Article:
Marcelle Karp is a quote machine. Few moments pass in our conversation when I’m not vigorously jotting down something she said: the secret to raising teenage girls, or why men in their 50s don’t understand women in their 50s, or the lessons of third wave feminism.
A lot of this has to do with the simple fact that Karp is, and always has been, an eloquent, opinionated societal provocateur. In the early 1990s, she and a friend started Bust magazine, which found an audience of disenfranchised women in the age of Anita Hill and Riot Grrrl. But there’s also something of a maturity to Karp, a sense of a woman who has grown only more comfortable with age and the things she has come to value.
“There are a lot of ladies like us who feel vibrant and vital and alive and beautiful and sexy and tired and pissed … like kind of the way we did in our 20s, but even more so now,” she says. “We are a huge network of women. There’s still so many of us who listen to Bikini Kill. There’s still so many of us who want to see Courtney Love succeed!”
I look in the mirror, and I don’t see a 53-year-old woman. I see my best self.
For that community, she recently started her second publishing project, Barb magazine. With it, she hopes to offer a voice for those for whom age doesn’t totally apply. Count her daughter among those: 16-year-old Ruby is already a published author, who wrote a book called Earth Hates Me from the point of view of the teenager whom she, in fact, is. Karp has a fantastic relationship with Ruby, something she attributes to single motherhood and being persistent with her curiosity: “Ask specific questions where the answer is going to be longer than a sentence, and just remember what it was like to be a teenager.”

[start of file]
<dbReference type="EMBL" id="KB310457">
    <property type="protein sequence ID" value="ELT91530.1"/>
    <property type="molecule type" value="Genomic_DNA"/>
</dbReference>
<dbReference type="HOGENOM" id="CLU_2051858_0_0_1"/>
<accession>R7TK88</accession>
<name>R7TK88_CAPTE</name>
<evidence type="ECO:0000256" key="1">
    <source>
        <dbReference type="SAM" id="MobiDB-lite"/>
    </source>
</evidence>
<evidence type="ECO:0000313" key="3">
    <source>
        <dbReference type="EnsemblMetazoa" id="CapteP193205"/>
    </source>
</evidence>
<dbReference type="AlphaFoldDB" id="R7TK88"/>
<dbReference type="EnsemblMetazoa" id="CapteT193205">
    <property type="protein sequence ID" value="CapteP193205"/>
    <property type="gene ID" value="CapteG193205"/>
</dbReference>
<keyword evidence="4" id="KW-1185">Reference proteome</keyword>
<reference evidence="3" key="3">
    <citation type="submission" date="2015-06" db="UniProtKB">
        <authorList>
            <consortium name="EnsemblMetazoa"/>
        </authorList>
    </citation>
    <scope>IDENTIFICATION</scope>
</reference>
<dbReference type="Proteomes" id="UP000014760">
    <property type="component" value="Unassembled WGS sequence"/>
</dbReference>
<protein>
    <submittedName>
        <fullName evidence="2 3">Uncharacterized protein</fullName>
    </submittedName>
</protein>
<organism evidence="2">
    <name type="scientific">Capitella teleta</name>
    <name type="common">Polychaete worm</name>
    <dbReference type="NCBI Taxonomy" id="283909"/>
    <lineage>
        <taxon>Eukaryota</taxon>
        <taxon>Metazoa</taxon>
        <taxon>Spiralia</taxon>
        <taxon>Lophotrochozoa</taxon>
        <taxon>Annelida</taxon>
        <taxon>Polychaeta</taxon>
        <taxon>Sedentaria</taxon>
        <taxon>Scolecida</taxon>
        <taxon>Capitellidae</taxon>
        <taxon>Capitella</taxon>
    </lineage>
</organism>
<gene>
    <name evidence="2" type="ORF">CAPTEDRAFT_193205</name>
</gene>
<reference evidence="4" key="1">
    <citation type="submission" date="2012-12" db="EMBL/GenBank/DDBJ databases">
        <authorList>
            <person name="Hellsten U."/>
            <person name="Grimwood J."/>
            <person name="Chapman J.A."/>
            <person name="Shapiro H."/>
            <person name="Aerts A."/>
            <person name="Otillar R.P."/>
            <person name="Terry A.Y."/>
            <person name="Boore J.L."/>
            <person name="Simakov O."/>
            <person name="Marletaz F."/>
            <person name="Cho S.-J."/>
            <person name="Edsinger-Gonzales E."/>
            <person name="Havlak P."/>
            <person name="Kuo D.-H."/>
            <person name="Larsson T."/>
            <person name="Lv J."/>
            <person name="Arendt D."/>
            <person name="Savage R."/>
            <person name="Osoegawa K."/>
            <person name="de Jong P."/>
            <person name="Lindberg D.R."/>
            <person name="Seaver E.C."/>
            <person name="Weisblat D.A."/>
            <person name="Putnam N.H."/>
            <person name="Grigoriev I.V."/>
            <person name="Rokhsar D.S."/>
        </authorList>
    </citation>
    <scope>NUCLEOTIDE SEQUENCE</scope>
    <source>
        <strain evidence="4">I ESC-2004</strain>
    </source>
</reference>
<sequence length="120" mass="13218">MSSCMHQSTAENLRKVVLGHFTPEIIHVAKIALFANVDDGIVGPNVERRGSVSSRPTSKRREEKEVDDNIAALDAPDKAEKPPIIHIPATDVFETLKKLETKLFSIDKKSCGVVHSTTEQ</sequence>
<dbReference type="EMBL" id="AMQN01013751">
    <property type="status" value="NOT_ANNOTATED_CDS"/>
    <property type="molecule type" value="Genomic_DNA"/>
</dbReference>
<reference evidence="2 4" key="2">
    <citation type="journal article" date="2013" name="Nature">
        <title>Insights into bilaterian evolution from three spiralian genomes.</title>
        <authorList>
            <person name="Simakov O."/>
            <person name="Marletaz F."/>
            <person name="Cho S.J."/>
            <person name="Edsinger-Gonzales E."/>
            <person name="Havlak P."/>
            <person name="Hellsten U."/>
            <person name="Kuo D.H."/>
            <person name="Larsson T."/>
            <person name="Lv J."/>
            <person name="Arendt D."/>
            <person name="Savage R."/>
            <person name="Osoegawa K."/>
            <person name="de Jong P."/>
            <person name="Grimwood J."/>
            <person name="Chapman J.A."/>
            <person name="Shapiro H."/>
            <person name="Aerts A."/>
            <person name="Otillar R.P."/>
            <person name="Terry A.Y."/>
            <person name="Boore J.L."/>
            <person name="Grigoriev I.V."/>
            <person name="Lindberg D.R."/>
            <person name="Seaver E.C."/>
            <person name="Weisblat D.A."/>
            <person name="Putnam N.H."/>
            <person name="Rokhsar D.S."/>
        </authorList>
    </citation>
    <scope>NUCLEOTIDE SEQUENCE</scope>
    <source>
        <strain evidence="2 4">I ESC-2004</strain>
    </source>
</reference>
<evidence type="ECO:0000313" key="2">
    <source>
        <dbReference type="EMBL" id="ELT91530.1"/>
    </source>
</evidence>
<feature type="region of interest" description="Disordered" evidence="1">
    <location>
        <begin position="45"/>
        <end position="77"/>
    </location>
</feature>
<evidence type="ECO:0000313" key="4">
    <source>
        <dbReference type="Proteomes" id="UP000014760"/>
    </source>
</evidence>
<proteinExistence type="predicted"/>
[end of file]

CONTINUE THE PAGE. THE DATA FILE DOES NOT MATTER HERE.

As for men in her age bracket, Karp is looking for some understanding as well. Until she found someone recently, Karp was on dating apps where she met younger men almost exclusively. The reason? They didn’t judge nearly as much as men in their 50s.
“I look in the mirror, and I don’t see a 53-year-old woman. I see my best self,” she says. “When a man my age looks at me, he’s not looking at someone he’s going to connect with — he’s thinking, ‘Oh, she’s too old.’”
Karp’s father passed away a few years ago after a lifetime of less-than-ideal eating habits and almost no physical activity. His death forced a change not only in her own eating habits and workout schedule, but it also encouraged her to double down on the toolkit that has been working for her in her 50s.
“I’m using my intellect all the time. My brain is running on seven cylinders,” she says. “I feel really comfortable as a sexual being. I don’t feel inhibited physically or sexually.”
Sound Advice from Marcelle Karp
Sex is different, embrace it.
“Women need to hold onto their lust, nurture it. That, to me, is tantamount. To not lose that sense of sexiness, of desire, of pleasure. Men experience physical changes too. The way sex unfolds for them as they age — things slow down for them. And so, as they confront these changes, what would be helpful is to roll with it. Not to get anxious. When the nerves come, allow them. Having empathy allows for the partners to not have anxiety about sex.”
Be more open, not less.
“We can’t allow ourselves to fall into the trap of bitterness. That will eat you up from the inside. Yes, joy and all that other shit is important. But having the ability to put yourself in the other’s shoes — from dating to ordering a cup of coffee to handing in an assignment to your supervisor — allows for you to be kinder, more open, more full. What a gift that is, at this point in our lives.”
Help a fella out.
In fact, says Karp, it’s older men who often need a reality check in every facet: looks, fashion, but especially health. “Men have to approach eating in a healthy way,” she says. “It’s not about being skinny or fat. It’s having a lifestyle that keeps them going past 60.”